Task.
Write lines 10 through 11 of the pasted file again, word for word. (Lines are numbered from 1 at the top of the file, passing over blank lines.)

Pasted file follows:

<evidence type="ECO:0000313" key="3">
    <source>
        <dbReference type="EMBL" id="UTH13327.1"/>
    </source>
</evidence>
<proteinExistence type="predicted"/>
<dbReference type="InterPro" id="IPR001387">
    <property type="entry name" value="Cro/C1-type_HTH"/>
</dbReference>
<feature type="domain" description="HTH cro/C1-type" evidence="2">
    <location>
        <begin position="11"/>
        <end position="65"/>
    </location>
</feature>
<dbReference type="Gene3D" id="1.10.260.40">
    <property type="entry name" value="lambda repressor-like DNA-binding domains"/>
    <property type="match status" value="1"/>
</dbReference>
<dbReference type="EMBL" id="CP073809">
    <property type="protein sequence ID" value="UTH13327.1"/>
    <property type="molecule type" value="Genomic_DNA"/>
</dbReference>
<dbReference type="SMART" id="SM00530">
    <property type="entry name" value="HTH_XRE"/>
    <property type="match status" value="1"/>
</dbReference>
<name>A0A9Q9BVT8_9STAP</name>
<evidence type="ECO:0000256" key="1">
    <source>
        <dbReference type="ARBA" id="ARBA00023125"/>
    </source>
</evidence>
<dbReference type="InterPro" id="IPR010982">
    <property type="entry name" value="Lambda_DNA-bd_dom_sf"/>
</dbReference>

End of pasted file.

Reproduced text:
<feature type="domain" description="HTH cro/C1-type" evidence="2">
    <location>